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Looking for suggestions on how to best track this project structure in some sort of version control (git or svn, preferably):

The project is for a web service that will have multiple versions of the "core" code, and users can create their instance of the web service with whichever "core" they'd like (of the available versions). In this way, development/beta versions will exist on the same server as the stable versions.

So there's multiple "cores" that exist, and will likely be different releases/tags/branches in version control. But then there's the overarching web interface that links them together, which needs to be its own additional version control project, for those web files.

From a structure standpoint, it would look something like:

  |  |
  |  +--1.0-stable/
  |  |  |
  |  |  +--feature.php
  |  +--2.0-beta/
  |     |
  |     +--feature.php

So, the index.php, main.css and main.js are part of their own "project" which is the web interface, while 2.0-beta is a separate development branch, whose updates will eventually be merged into a 2.0-stable branch, and any hotfixes to feature.php in the 1.0 branch in would need to be merged into ito the 2.0 feature.php file as well.

Can I create repos inside repos? How would this best be managed?

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up vote 3 down vote accepted

If your directory structure doesn't have to look that way, I would have two repositories: one for the engine and one for the infrastructure. The engine repo has two (or more) branches and each of these branches has the infrastructure repo as a submodule (for git; or svn:externals if you went with SVN).

That way, you could work normally on the engine branches, but changes in infrastructure are shared. Of course, nothing is stopping you from creating more infrastructure branches later on, if that need arises.

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Thanks for drawing my attention to git submodules; that looks like a viable option! – MidnightLightning Jun 15 '11 at 18:13

Maybe submodules would work for that use case.

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You don't need to create repos inside repos. In fact, if you use subversion, for example (in git it is similar), when you want to create a branch you can do it by copying (svn cp). Subversion does copy-on-write (or copy on modification), so you can work in separate directories that will be kept separate. Then you can merge the changes in each branch (subdir).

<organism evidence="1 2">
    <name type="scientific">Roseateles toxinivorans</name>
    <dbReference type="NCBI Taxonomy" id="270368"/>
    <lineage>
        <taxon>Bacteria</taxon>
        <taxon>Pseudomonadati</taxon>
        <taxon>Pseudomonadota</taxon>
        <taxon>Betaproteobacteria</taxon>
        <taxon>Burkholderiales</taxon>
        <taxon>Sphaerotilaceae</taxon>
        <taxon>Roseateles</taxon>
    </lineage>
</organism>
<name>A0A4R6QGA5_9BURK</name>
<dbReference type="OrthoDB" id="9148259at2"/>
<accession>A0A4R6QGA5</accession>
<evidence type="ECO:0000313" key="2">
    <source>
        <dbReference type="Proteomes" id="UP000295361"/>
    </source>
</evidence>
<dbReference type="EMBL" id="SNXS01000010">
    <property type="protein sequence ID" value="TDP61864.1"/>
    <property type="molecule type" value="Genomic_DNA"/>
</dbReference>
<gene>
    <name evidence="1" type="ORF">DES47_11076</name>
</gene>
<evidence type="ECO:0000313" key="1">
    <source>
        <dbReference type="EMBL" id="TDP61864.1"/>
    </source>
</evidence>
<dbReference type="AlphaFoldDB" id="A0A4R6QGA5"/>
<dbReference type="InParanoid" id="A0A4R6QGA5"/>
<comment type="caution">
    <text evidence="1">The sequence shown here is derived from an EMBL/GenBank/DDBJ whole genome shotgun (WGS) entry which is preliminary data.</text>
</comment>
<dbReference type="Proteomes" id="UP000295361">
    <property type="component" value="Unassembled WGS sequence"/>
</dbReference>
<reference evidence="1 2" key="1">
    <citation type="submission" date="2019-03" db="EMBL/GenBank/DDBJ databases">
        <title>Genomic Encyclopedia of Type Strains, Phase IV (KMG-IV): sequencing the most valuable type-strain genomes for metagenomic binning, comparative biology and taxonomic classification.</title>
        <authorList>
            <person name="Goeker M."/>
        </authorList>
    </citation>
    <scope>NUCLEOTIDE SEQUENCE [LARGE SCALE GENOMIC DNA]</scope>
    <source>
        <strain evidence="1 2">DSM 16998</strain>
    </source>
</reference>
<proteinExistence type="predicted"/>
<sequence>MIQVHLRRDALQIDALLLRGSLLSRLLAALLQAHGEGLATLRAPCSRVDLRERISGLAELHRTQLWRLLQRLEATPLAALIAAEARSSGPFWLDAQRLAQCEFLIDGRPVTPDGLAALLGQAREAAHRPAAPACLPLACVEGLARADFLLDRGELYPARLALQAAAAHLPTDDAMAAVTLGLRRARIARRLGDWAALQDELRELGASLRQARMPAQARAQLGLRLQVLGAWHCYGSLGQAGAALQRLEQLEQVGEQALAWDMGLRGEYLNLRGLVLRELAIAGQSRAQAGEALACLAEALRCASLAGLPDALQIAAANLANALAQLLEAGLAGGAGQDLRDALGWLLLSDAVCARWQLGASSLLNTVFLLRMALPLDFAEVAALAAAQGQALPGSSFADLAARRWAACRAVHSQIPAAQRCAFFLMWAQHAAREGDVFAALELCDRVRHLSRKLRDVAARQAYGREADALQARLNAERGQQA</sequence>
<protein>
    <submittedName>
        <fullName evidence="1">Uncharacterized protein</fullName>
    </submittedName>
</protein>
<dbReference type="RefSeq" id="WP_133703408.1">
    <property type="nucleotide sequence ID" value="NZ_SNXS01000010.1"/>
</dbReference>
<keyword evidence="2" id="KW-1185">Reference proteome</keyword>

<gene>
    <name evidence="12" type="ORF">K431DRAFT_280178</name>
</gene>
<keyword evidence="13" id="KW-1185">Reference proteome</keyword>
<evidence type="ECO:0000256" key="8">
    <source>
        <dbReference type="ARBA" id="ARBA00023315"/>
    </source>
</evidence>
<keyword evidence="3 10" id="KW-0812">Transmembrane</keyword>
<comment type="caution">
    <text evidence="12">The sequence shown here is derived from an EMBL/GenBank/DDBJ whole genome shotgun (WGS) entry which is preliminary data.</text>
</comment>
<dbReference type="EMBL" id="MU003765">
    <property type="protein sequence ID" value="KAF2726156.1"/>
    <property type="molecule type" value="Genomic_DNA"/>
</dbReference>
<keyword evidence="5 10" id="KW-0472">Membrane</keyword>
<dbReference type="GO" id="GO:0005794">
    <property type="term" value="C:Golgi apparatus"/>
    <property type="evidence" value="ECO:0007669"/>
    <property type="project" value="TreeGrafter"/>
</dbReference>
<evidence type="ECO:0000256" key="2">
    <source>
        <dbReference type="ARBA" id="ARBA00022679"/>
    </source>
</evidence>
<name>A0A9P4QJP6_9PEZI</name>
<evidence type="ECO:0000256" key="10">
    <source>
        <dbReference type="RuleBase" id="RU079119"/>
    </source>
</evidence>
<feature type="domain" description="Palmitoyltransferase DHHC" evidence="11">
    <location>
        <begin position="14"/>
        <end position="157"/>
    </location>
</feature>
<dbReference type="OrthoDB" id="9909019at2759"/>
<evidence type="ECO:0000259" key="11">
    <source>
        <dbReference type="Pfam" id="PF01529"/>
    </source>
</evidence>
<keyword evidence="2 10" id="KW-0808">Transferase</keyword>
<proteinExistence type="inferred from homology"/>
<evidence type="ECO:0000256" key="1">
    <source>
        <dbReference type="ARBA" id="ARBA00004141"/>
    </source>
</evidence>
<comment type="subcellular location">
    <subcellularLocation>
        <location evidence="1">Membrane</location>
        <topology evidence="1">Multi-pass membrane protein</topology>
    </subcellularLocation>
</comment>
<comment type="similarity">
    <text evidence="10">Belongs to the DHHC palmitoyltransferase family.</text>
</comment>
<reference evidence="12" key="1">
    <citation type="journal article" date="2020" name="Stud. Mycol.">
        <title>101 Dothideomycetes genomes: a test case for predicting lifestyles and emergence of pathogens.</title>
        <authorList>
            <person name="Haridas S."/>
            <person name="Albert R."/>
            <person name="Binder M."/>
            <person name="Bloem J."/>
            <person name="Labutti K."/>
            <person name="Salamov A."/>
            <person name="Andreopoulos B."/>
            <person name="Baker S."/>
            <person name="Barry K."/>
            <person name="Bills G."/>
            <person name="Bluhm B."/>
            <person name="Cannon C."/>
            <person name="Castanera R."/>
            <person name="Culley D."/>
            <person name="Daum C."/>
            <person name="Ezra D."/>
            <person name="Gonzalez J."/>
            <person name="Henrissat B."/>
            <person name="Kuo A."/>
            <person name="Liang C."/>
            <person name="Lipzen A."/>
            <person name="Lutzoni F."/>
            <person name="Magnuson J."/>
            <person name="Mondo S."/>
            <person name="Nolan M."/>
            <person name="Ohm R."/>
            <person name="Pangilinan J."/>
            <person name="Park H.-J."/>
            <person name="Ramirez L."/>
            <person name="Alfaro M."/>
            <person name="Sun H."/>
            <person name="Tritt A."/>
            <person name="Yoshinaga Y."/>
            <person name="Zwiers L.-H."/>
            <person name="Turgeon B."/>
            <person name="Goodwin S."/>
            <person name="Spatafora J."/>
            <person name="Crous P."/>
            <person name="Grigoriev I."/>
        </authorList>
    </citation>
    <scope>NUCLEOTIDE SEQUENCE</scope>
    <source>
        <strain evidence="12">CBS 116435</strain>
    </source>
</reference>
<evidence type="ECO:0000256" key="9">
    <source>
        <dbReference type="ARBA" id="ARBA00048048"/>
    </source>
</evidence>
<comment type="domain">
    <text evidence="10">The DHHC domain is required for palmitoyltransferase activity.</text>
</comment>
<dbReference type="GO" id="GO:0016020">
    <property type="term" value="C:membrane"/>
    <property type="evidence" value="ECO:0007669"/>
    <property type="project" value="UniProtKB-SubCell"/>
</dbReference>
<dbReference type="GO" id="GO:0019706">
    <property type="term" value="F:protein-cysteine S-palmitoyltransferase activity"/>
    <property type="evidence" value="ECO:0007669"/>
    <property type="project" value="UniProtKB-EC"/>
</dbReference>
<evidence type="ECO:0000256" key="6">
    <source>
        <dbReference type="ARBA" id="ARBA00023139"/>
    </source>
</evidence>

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Yeah, but that would mean if you made some changes to the shared infrastructure in the 1.0 branch, it would be hard to merge them to the 2.0 branch. – svick Jun 14 '11 at 22:40

Avoid big ball of mud^H^H^Hcode. Use separate branch for each code line you want to deploy. If you plan to migrate changes between branches, it's the best way, because you'll be able to manage changes between commits for each branch separately.

Common code can be kept in default branch (master or trunk, depending on your scm of choice).

You should use automatic deployment from scm, then you can configure it so, that it will deploy only selected branches.

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My hunch is that coupling the common framework too closely with the separate versions will cause headaches. Perhaps this would work better:

  |  |
  |  +--index.php
  |  +--main.css
  |  +--main.js
     |  |
     |  +--feature.php

The discovery section would manage a list of engine versions and their current state. Each engine version would be completely stand-alone. There's no direct link from the discovery section to the engine deployments, it's just a way to publicize which versions are currently running.

The deployments from version control would then be fairly standard to each engine version's directory.

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